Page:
11 Time t27 t28 t29 t30 t31 Z w, Dz(x)=50 via w, y, Dz(x)=50 via y, 55 via z, 50 W y, Dw(x)= y, Dw(x)=51 via w, z, Dw(x)=50 z, Dw(x)= via y, via z, 51 Y w, Dy(x)=53 w, Dy(x)= via w, 52 z, Dy(x)= z, Dy(x)= 52 via y, 60 via z, 53 c) cut the link between y and z. Chapter 5 1) p. 530: P-8 In section 5.3, we provide an outline of the derivation of the efficiency of slotted ALOHA. In this problem we ll complete the derivation. a. Recall that when there are N active nodes, the efficiency of slotted ALOHA is NP(1-P) N-1. Find the value of p that maximizes this expression. b. Using the value of p found in (a), find the efficiency of slotted ALOHA by letting N approach infinity. Hint: (1-1/N) N approaches 1/e as N approaches infinity. a) b) E( p) = Np(1 p) E' ( p) = N(1 p) = N (1 p) N 2 E' ( p) = 0 p* = N 1 N 1 Np( N 1)(1 p) ((1 p) p( N 1)) 1 N 1 1 E( p*) = N (1 ) N N N 1 1 = (1 ) N N 1 N 2 1 (1 ) = N 1 1 N 1 1 N 1 lim (1 ) = 1 lim (1 ) = N N N N e N Thus
12 1 lim E( p*) = N e 2) P. 532: P-18 Suppose nodes A and B are on the same 12 Mbps broadcast channel, and the propagation delay between the two nodes is 316 bit times. Suppose CSMA/CD and Ethernet packets are used for this broadcast channel. Suppose node A beings transmitting a frame and, before it finishes, node B begins transmitting a frame. Can A finish transmitting before it detects that B has transmitted? Why or why not? If the answer is yes, then A incorrectly believes that its frame was successful transmitted without a collision. Hint: Suppose at time t = 0 bits, A begins transmitting a frame. In the worst case, A transmits a minimum-sized frame of bit times. So A would finish transmitting the frame at t = bit times. Thus, the answer is no, if B s signal reaches A before bit time t = bits. In the worst case, when does B s signal reach A? At t = 0, A transmits. At t = 576, A would finish transmitting. In the worst case, B begins transmitting at time t=315, which is the time right before the first bit of A s frame arrives at B. At time t= =631, B 's first bit arrives at A. Because 631 > 576, A finishes transmitting before it detects that B has transmitted. So A incorrectly thinks that its frame was successfully transmitted without a collision.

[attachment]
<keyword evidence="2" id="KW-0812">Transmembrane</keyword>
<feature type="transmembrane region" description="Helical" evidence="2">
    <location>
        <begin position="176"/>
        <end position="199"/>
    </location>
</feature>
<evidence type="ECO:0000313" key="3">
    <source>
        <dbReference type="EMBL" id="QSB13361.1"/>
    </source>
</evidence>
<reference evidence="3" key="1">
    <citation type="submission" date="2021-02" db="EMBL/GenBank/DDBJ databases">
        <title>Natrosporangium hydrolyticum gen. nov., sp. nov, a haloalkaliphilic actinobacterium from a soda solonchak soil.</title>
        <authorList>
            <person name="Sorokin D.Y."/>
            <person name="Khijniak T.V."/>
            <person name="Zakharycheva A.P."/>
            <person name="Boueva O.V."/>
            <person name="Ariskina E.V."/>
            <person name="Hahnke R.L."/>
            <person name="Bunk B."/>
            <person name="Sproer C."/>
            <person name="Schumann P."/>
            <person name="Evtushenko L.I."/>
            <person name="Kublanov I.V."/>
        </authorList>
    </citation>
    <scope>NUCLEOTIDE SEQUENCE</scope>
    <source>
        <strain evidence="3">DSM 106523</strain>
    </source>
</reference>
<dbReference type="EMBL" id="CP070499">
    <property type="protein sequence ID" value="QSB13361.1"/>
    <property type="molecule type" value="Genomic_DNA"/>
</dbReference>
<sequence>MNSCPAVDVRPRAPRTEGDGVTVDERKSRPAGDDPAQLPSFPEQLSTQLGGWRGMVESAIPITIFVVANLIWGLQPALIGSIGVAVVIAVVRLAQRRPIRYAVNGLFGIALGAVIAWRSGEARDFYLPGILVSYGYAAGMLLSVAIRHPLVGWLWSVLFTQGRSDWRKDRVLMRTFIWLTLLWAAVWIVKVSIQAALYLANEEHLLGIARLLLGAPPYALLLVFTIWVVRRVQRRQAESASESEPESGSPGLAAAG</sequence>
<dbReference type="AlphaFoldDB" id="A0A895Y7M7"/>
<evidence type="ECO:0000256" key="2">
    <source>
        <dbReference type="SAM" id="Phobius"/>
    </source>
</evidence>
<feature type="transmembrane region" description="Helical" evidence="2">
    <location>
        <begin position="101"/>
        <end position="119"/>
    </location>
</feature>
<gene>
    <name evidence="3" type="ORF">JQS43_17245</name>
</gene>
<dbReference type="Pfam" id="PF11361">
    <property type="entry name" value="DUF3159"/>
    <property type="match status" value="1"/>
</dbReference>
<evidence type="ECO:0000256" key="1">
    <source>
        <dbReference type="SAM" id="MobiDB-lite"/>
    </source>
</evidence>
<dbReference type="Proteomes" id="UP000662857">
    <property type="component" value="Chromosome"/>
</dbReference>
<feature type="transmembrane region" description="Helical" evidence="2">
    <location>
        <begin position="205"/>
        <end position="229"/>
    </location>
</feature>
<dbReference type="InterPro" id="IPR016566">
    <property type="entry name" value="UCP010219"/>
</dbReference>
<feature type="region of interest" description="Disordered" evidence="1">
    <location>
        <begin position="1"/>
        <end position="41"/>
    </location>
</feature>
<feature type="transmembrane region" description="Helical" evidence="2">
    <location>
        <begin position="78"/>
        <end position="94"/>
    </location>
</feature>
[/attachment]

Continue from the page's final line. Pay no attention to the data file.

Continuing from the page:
13 Chapter 7 1) P. 685: P-2 Recall the simple model for HTTP streaming shown in Figure 7.3. Recall that B denotes the size of the client s application buffer, and Q denotes the number of bits that must be buffered before the client application begins playout. Also r denotes the video consumption rate. Assume that the server sends bits at a constant rate x whenever the client buffer is not full. a. Suppose that x < r. As discussed in the text, in this case playout will alternate between periods of continuous playout and period of freezing. Determine the length of each continuous playout and freezing period as a function of Q, r, and x. b. Now suppose that x > r. At what time t = tf does the client application buffer become full? a) During a playout period, the buffer starts with Q bits and decreases at rate r - x. Thus, after Q/(r - x) seconds after starting playback the buffer becomes empty. Thus, the continuous playout period is Q/(r - x) seconds. Once the buffer becomes empty, it fills at rate x for Q/x seconds, at which time it has Q bits and playback begins. Therefore, the freezing period is Q/x seconds. b) Time until buffer has Q bits is Q/x seconds. Time to add additional B - Q bits is (B - Q)/(x - r) seconds. Thus the time until the application buffer becomes full is seconds. 2) P. 685: P-3 Recall the simple model for HTTP streaming shown in Figure 7.3. suppose the buffer size is infinite but the server sends bits at variable rate x(t). Specifically, suppose x (t) has the following saw-tooth shape. The rate is initially zero at time t = 0 and linearly climbs to H at time t = T. It then repeats this pattern again and again, as shown in the figure below. a. What is the server s average send rate? b. Suppose that Q = 0, so that the client starts playback as soon as it receives a video frame. What will happen? c. Now suppose Q > 0. Determine as a function of Q, H, and T the time at which playback first begins. d. Suppose H > 2r and Q = HT/2. Prove there will be no freezing after the initial playout delay.